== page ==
In late 1998 representatives of forty-four governments and thirteen non-governmental agencies gathered in Washington, D.C. to discuss issues regarding property and money seized by the Nazis during the Holocaust. Over the four days of the conference, delegates addressed the Nazi confiscation of art, insurance claims, communal property, libraries, and archives, and reviewed recent movements in Holocaust education, remembrance, and research. This work provides the full text of these proceedings, from the preparatory organizing seminars and roundtable discussions to the concluding statements made by each country’s delegation.
Notable speakers include Miles Lerman, Chairman of the United States Holocaust Memorial Council, Stuart Eizenstat, U.S. Under Secretary of State, Abner J. Mikva, Conference Chairman, Elie Wiesel, Founding Chairman of the United States Holocaust Memorial Council, and Madeleine Albright, U.S. Secretary of State, who delivered the keynote address. Twenty-nine different delegations from countries in Europe and the Americas, and from organizations like the American Jewish Committee, the Conference on Jewish Material Claims Against Germany, and the World Jewish Restitution Organization, contributed statements, most of which address the current state of their restitution activities.
An impressive list of scholars and specialists in plenary sessions and “break-out” discussions examined the issues pertaining to the major types of Holocaust-era assets. These sessions brought together individuals from the myriad sides of the assets controversy. Insurance commissioners met with Allianz AG, one of the insurance companies accused in a New York lawsuit of withholding payments for Nazi victims; scholars and archivists advocating open access to relevant materials heard from a Vatican representative explaining the Holy See’s practice of slow, studied release of records; and German officials shared the stage with Jewish restitution organizations. In addition, representatives from some of the leading Holocaust museums or memorial institutions, including the Auschwitz-Birkenau State Museum, the Simon Wiesenthal Center, Survivors of the Shoah Visual History Foundation, and Yad Vashem, discussed practices and projects in Holocaust education, research, and remembrance.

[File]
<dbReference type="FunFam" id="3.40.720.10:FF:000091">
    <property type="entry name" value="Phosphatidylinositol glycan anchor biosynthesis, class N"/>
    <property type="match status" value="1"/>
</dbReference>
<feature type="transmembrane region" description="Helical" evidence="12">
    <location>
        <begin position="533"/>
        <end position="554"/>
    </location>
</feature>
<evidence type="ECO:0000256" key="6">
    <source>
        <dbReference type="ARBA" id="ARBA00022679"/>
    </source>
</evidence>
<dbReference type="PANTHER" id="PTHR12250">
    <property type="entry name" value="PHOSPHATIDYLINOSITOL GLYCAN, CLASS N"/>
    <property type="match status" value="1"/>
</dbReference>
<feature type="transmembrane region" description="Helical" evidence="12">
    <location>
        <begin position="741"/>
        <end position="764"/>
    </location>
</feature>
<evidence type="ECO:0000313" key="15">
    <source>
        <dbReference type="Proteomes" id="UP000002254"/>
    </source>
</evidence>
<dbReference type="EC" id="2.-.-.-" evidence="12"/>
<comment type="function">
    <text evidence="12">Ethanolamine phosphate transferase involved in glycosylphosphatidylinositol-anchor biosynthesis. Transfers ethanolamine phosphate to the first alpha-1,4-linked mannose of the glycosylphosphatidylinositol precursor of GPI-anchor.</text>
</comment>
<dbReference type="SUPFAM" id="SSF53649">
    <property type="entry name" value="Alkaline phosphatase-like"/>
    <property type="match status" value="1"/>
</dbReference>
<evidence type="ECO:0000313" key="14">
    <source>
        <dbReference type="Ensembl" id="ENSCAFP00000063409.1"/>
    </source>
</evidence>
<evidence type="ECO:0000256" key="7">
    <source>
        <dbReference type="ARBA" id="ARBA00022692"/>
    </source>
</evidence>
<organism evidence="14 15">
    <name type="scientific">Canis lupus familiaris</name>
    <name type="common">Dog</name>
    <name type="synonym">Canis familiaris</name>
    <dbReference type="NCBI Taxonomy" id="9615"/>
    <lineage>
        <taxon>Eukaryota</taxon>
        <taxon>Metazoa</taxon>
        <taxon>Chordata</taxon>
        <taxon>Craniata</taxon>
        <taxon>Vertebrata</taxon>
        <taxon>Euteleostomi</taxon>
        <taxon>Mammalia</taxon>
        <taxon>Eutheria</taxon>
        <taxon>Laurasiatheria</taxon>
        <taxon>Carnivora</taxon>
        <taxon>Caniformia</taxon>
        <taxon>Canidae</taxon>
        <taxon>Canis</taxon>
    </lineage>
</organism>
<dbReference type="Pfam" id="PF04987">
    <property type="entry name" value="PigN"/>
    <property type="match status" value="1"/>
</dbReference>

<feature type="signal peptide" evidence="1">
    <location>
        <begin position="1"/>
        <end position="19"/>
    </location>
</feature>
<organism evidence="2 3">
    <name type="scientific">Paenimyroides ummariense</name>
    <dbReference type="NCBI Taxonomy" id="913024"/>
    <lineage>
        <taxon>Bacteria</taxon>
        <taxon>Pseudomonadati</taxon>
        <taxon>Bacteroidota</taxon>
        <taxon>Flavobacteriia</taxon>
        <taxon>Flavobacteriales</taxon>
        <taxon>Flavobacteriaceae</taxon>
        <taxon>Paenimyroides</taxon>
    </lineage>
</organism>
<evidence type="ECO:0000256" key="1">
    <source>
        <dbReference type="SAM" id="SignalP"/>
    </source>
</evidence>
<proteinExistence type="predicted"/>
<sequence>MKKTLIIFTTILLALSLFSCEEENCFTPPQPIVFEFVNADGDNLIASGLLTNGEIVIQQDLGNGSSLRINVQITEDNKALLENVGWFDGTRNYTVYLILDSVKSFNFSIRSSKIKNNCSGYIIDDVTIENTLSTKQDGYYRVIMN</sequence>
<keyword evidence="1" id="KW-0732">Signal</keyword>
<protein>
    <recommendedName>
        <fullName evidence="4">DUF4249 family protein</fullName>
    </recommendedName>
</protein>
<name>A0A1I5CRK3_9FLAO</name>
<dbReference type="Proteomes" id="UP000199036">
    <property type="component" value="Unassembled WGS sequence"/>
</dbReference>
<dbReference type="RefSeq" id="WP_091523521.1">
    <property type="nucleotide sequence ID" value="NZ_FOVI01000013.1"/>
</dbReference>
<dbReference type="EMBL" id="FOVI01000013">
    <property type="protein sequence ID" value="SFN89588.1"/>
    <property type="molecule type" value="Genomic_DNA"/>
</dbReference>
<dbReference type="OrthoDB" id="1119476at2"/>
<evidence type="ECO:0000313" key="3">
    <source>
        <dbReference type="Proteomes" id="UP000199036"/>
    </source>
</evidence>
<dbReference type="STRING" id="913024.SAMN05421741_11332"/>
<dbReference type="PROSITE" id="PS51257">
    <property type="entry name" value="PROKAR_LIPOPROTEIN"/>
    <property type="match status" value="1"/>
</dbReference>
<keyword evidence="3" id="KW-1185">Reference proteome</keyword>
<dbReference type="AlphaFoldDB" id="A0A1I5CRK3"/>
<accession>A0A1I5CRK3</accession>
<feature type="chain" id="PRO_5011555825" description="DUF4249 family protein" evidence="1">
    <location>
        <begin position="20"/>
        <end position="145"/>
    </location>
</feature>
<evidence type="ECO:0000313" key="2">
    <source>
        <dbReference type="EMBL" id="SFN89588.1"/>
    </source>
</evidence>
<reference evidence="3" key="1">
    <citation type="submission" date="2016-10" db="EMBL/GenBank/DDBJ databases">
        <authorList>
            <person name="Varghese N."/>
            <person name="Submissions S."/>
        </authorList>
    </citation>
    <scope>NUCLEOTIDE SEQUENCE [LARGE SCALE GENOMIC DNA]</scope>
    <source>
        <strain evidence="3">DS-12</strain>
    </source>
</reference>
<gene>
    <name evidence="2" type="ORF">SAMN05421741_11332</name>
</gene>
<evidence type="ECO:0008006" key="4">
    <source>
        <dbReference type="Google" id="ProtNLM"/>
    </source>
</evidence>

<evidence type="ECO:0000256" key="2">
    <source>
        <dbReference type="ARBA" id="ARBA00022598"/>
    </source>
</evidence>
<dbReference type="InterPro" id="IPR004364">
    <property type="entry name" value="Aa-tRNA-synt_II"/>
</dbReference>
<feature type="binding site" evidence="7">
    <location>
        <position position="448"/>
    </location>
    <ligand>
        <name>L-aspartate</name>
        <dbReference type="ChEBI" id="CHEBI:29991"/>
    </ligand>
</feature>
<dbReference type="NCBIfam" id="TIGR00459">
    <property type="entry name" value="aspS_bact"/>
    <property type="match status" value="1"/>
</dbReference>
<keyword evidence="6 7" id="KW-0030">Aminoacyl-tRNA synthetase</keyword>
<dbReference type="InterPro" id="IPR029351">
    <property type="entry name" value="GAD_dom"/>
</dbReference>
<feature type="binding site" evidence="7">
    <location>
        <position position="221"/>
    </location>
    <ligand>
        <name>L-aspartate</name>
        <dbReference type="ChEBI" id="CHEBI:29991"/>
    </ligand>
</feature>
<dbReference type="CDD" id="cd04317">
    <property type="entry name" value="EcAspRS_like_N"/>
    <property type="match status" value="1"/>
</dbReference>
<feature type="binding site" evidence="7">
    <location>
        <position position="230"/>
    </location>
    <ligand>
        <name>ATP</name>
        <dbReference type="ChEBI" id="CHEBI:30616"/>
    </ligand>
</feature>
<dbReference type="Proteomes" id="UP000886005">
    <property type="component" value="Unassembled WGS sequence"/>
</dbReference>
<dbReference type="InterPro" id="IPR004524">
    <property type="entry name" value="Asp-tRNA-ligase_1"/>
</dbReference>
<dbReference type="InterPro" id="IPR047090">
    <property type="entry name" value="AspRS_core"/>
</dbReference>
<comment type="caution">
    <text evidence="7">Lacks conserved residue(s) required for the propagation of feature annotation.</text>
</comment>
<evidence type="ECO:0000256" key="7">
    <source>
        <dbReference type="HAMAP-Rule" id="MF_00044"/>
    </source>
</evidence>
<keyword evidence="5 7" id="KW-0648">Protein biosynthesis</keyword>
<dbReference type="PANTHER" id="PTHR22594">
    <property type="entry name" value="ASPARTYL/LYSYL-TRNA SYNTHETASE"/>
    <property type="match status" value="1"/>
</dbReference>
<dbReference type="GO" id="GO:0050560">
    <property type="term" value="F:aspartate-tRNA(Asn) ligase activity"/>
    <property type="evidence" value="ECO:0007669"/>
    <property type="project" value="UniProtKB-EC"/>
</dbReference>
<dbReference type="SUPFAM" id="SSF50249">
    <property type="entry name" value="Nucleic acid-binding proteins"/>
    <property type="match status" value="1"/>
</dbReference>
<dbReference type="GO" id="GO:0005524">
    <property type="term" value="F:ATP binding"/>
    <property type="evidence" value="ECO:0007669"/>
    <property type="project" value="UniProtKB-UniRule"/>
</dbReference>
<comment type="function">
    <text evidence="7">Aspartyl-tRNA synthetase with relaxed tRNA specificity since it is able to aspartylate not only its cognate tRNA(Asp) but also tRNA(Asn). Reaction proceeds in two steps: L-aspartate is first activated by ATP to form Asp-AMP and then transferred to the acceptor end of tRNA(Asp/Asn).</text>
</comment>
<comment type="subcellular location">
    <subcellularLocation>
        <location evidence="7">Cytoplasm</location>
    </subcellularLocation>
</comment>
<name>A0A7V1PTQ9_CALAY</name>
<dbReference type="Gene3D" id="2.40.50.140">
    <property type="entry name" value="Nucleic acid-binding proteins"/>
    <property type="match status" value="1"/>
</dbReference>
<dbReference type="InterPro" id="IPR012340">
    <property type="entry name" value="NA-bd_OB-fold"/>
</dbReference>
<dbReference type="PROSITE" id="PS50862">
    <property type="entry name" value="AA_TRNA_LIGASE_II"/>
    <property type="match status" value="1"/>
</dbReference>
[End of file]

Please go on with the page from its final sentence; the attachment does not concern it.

The main text is followed by sixteen appendices providing conference-related or supplemental information. Among these appendices are the daily schedule of events for the Conference, a full list of Conference participants, and reproductions of over sixty pages of Nazi documents released by the Russian archives in conjunction with the Conference.
With full-text reprints of all the formal remarks given at the Conference, this work is a hefty 1146 pages. The absence of an index hampers the publication’s usefulness, but a detailed table of contents broken down by statement or asset type does help guide the user to appropriate materials. Though the researcher then has to read the submissions in their entirety to find particular points, the focus and import of these documents should make the effort worthwhile.
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